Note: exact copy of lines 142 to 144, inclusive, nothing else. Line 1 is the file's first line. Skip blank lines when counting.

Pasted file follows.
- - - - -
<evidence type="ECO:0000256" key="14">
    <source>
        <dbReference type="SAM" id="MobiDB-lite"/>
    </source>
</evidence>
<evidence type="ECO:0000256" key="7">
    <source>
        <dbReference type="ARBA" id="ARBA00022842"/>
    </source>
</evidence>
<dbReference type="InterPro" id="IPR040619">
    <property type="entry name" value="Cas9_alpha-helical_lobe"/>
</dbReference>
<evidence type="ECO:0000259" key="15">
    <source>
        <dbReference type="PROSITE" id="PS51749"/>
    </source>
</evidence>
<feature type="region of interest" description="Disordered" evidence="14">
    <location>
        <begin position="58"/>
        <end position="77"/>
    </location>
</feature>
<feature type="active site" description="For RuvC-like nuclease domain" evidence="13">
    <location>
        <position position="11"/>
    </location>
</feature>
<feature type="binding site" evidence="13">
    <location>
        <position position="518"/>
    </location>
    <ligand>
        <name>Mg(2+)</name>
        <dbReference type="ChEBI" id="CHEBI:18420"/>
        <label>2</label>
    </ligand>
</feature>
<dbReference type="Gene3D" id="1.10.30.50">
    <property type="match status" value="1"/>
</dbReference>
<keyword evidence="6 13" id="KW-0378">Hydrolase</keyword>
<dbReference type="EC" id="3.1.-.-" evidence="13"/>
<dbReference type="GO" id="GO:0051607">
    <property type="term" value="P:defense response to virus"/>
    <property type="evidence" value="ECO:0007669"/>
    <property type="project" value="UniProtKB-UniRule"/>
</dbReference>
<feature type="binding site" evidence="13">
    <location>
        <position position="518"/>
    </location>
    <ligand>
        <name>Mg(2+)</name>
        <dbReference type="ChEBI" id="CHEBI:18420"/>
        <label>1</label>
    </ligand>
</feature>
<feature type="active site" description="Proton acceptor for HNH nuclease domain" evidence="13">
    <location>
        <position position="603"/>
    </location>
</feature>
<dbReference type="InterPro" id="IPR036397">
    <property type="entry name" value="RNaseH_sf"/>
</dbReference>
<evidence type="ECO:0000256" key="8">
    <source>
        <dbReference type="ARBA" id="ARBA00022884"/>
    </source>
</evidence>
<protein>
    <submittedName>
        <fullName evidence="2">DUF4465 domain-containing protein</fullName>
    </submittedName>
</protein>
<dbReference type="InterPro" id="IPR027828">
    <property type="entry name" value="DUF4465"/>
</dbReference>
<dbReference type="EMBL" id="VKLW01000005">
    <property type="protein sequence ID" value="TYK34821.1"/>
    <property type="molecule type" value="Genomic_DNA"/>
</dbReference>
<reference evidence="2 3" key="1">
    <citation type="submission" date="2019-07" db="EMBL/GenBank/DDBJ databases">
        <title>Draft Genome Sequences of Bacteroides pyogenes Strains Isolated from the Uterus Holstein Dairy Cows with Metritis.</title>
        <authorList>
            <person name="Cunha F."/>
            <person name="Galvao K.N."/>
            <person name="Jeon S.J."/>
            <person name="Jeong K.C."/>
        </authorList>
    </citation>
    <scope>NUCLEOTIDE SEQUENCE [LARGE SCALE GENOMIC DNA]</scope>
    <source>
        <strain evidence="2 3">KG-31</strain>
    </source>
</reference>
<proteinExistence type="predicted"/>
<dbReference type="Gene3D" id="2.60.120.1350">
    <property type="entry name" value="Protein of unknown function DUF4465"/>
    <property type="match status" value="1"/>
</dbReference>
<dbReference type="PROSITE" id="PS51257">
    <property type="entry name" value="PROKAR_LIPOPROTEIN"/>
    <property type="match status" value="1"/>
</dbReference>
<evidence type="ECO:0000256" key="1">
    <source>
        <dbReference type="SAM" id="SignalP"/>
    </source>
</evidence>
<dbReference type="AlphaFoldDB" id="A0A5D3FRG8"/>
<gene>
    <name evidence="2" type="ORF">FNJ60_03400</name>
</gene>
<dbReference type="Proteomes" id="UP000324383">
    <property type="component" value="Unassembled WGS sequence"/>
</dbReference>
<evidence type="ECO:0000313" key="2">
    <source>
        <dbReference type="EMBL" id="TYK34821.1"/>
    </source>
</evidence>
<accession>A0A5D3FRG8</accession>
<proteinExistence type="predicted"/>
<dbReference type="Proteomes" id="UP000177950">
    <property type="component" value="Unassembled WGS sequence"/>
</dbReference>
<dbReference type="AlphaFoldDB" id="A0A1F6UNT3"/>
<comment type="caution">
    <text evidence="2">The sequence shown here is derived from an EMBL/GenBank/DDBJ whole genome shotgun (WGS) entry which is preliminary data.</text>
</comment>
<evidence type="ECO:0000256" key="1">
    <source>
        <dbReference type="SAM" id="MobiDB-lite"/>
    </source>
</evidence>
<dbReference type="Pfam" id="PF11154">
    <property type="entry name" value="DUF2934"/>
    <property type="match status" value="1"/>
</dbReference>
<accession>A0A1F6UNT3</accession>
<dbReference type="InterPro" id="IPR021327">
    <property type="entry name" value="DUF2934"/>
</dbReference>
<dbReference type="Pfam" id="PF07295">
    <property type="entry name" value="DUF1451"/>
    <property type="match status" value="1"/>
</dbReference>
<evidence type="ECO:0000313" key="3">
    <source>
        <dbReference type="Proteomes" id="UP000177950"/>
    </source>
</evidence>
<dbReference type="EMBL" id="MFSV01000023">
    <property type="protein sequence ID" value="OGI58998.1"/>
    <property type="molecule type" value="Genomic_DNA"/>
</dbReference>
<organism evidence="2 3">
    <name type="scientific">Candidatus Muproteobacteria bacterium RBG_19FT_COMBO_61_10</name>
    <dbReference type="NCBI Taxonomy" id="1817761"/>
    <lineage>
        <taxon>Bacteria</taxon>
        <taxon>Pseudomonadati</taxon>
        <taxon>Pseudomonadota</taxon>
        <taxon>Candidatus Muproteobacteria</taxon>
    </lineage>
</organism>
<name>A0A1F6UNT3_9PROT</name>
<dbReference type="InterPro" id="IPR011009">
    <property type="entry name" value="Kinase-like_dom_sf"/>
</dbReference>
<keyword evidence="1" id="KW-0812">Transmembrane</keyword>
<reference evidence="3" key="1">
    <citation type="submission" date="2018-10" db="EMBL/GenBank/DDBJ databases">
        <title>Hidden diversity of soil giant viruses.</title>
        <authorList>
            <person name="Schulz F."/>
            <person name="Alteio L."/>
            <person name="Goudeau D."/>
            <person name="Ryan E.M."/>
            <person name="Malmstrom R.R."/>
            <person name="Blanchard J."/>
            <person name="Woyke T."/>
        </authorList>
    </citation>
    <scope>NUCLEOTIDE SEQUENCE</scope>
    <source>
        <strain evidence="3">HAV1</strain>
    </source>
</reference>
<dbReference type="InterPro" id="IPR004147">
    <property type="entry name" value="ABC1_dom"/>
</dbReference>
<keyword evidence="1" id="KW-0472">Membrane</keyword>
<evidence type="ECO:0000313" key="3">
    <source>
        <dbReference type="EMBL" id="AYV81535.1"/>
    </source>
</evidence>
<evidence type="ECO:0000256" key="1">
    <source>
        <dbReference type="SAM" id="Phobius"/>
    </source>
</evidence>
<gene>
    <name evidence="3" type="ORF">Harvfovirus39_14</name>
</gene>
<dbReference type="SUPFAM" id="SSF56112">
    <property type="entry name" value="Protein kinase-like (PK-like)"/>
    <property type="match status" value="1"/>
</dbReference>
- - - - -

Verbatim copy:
    <property type="match status" value="1"/>
</dbReference>
<accession>A0A1F6UNT3</accession>